I’ve written before about the hand-wringing that comes along with trying to “figure out” a new generation of employees (any new generation). Right now, millennials make up 40% of the workforce, a number set to almost double in the next 10 years. How employers work with and lead this generation matters and cannot be put off any longer. They’re not the “kids” in the office anymore. They are the office. A new Gallup poll came out this year and it’s an eye-opener as to how *this* new generation is engaged with their work and their workplaces. (This poll defines millennials as being born between 1980 – 1996.)
Here are the basic numbers:
21% have changed jobs in the last year.
60% are open to a new opportunity and are floating their resume.
29% say they are engaged at work.
50% strongly agree they’ll be at the same job for the next year.
87% say professional development or growth opportunities are important to them in a job.
These numbers might look scary for employers, but what do they really mean?
First of all, it’s important to remember that the percentages for non-millennial employees are not zero. Millennials are about 15% more likely to change jobs than employees from different generations. And they’re 10 % more likely to think they’ll be in the same position for the next year. Engagement is where it gets extra interesting. 55% of them say they’re not engaged at their job. This number is higher than any other generation.
Millennials are a large and diverse group, but they share certain goals across demographic lines. Despite the job-hopping that the numbers suggest, they want “steady, engaging” work that they are “emotionally and behaviorally” connected to, as well as purposeful lives, active community and social ties and financial stability. (All things that have traditionally been connected to job stability.) They’re a group that’s highly connected and aware of the world around them. They know what’s happening the world over as it happens. They know what other jobs people have, how people feel about those jobs and the impact those jobs have in the world. This has led to less loyalty to employers and brands – or any kind of “defining” institutions. Millennials are getting married later and are less likely than previous generations to identify with religious or political affiliations.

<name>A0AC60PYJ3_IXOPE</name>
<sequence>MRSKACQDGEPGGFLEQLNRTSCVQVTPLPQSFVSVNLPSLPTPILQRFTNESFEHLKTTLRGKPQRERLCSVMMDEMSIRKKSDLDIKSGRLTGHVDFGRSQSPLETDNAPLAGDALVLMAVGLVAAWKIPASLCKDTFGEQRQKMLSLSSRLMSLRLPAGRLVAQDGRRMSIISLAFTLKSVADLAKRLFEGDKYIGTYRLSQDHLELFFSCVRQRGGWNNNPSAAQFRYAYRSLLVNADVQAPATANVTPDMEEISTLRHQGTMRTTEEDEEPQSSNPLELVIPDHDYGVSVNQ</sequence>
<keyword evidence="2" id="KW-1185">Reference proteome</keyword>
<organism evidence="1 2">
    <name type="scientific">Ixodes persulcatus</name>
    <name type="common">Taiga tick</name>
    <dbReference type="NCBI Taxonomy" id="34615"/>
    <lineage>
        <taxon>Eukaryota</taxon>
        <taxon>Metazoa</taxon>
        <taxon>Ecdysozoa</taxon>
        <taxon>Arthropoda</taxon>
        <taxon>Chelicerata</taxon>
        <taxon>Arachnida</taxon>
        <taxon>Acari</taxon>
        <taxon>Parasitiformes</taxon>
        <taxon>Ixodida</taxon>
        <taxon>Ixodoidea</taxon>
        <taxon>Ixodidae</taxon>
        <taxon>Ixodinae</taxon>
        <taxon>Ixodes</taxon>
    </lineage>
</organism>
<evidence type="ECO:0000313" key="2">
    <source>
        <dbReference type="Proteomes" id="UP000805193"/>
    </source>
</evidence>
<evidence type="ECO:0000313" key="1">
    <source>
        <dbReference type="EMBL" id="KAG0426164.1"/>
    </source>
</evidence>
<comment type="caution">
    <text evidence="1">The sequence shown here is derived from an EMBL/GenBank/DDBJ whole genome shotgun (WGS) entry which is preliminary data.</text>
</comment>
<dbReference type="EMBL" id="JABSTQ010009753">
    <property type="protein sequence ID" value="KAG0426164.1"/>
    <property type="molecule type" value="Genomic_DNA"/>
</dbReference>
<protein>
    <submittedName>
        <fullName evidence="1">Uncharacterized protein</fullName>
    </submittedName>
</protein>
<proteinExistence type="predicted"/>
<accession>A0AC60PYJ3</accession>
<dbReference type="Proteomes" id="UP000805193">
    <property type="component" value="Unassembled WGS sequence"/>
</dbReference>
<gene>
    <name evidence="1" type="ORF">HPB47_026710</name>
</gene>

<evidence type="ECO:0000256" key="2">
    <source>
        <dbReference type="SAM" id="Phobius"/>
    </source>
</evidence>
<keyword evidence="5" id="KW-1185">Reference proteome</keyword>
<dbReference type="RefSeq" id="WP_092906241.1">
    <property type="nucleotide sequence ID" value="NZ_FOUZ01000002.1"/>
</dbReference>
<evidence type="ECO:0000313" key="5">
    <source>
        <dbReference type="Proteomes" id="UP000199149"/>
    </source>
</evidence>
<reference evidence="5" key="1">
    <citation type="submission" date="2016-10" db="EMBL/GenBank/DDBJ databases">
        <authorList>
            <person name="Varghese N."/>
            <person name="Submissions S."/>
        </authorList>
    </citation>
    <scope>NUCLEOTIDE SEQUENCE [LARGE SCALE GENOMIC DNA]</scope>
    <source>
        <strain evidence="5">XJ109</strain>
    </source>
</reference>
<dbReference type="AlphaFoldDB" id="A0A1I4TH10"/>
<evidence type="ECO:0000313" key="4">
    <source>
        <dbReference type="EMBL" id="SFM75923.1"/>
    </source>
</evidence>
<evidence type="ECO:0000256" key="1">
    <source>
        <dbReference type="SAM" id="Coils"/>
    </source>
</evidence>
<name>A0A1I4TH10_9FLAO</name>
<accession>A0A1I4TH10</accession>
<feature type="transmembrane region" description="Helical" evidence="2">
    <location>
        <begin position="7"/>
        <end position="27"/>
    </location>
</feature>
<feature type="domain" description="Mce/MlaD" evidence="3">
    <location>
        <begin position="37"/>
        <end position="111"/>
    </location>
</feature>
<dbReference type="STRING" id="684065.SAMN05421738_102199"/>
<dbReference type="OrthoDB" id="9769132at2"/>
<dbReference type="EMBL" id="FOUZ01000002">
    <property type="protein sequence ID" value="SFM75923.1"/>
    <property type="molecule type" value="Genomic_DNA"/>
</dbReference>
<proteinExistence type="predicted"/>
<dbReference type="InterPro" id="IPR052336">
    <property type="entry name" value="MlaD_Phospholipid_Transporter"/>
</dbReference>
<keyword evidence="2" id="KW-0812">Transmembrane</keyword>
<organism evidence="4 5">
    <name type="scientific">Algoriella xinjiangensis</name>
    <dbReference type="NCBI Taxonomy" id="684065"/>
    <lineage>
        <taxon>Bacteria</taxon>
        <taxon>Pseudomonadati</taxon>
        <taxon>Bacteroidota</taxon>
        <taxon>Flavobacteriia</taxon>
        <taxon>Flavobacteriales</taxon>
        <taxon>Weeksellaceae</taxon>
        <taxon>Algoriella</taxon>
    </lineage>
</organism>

The Gallup poll also indicates they’re “unconstrained and optimistic.” They don’t believe in business as usual and they should and do believe that they have the power to ask for (and expect) change when it’s necessary. This means a new, non-traditional relationship with organizations and managers. The more a millennial employee feels they can talk to their manager about non-work issues, the more likely they are to say they’ll be in the same job for at least a year. So now we have to talk about personal issues all day? No. For a connected generation that believes in pursuing a life purpose, non-work lives and work lives will have a lot of overlap. Another key driver of their employer loyalty is knowing what their organization stands for and what makes different from competitors. Once they’re in the “right” workplace, millennials are keen on making sure that there is professional development and growth opportunity.
The easy conclusion, and the one a lot of clickbait headlines land on, is that millennials’ only concern is, “what’s in it for us?” I disagree. Or at least I don’t think they’re asking that more than other generations. But they are demanding, to be sure. And given numbers, employers are going to have to adapt to them since millennials are simply the first generation to make these demands, not the last. They are a generation that believes things can be better and are willing to work and search in order until they find what they’re looking for. They’re a generation that needs to be properly managed and engaged in order to strengthen workplaces and their places in them.